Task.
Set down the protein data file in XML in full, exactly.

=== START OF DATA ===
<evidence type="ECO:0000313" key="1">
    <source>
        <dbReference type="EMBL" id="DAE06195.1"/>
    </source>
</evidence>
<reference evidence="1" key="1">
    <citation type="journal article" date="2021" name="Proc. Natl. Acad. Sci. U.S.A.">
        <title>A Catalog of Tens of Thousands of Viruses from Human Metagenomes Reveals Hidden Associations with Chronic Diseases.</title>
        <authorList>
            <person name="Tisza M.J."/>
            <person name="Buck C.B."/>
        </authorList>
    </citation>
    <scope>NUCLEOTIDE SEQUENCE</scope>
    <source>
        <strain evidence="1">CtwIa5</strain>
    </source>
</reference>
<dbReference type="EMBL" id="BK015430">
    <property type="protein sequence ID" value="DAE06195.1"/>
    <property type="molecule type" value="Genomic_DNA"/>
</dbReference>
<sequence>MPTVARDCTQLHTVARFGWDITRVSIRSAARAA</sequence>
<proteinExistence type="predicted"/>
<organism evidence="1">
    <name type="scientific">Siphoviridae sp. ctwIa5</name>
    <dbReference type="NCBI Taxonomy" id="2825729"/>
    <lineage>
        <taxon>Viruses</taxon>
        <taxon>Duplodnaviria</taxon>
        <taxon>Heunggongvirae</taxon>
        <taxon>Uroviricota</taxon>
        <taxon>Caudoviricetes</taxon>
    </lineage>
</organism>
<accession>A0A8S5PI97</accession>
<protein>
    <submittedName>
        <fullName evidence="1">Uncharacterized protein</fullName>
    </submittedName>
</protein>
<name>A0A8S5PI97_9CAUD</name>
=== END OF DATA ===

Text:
<evidence type="ECO:0000313" key="1">
    <source>
        <dbReference type="EMBL" id="DAE06195.1"/>
    </source>
</evidence>
<reference evidence="1" key="1">
    <citation type="journal article" date="2021" name="Proc. Natl. Acad. Sci. U.S.A.">
        <title>A Catalog of Tens of Thousands of Viruses from Human Metagenomes Reveals Hidden Associations with Chronic Diseases.</title>
        <authorList>
            <person name="Tisza M.J."/>
            <person name="Buck C.B."/>
        </authorList>
    </citation>
    <scope>NUCLEOTIDE SEQUENCE</scope>
    <source>
        <strain evidence="1">CtwIa5</strain>
    </source>
</reference>
<dbReference type="EMBL" id="BK015430">
    <property type="protein sequence ID" value="DAE06195.1"/>
    <property type="molecule type" value="Genomic_DNA"/>
</dbReference>
<sequence>MPTVARDCTQLHTVARFGWDITRVSIRSAARAA</sequence>
<proteinExistence type="predicted"/>
<organism evidence="1">
    <name type="scientific">Siphoviridae sp. ctwIa5</name>
    <dbReference type="NCBI Taxonomy" id="2825729"/>
    <lineage>
        <taxon>Viruses</taxon>
        <taxon>Duplodnaviria</taxon>
        <taxon>Heunggongvirae</taxon>
        <taxon>Uroviricota</taxon>
        <taxon>Caudoviricetes</taxon>
    </lineage>
</organism>
<accession>A0A8S5PI97</accession>
<protein>
    <submittedName>
        <fullName evidence="1">Uncharacterized protein</fullName>
    </submittedName>
</protein>
<name>A0A8S5PI97_9CAUD</name>